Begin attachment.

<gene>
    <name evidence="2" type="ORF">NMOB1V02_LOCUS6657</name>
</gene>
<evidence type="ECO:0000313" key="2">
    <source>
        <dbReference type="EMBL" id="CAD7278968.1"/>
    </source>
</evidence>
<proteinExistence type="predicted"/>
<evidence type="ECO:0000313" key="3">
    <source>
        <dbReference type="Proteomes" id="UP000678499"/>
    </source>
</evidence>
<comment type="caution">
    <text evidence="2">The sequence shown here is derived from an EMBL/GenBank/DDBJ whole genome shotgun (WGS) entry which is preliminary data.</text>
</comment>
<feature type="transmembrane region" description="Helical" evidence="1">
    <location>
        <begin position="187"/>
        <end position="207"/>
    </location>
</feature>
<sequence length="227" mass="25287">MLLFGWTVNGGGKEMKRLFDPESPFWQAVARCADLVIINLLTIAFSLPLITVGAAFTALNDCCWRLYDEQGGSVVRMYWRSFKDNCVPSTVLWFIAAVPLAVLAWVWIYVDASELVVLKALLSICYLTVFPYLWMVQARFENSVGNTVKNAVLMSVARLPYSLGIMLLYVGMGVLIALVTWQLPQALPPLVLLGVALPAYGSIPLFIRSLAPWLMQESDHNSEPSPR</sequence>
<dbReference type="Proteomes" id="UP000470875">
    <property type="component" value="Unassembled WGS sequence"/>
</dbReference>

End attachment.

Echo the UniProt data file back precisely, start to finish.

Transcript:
<gene>
    <name evidence="2" type="ORF">NMOB1V02_LOCUS6657</name>
</gene>
<evidence type="ECO:0000313" key="2">
    <source>
        <dbReference type="EMBL" id="CAD7278968.1"/>
    </source>
</evidence>
<proteinExistence type="predicted"/>
<evidence type="ECO:0000313" key="3">
    <source>
        <dbReference type="Proteomes" id="UP000678499"/>
    </source>
</evidence>
<comment type="caution">
    <text evidence="2">The sequence shown here is derived from an EMBL/GenBank/DDBJ whole genome shotgun (WGS) entry which is preliminary data.</text>
</comment>
<feature type="transmembrane region" description="Helical" evidence="1">
    <location>
        <begin position="187"/>
        <end position="207"/>
    </location>
</feature>
<sequence length="227" mass="25287">MLLFGWTVNGGGKEMKRLFDPESPFWQAVARCADLVIINLLTIAFSLPLITVGAAFTALNDCCWRLYDEQGGSVVRMYWRSFKDNCVPSTVLWFIAAVPLAVLAWVWIYVDASELVVLKALLSICYLTVFPYLWMVQARFENSVGNTVKNAVLMSVARLPYSLGIMLLYVGMGVLIALVTWQLPQALPPLVLLGVALPAYGSIPLFIRSLAPWLMQESDHNSEPSPR</sequence>
<dbReference type="Proteomes" id="UP000470875">
    <property type="component" value="Unassembled WGS sequence"/>
</dbReference>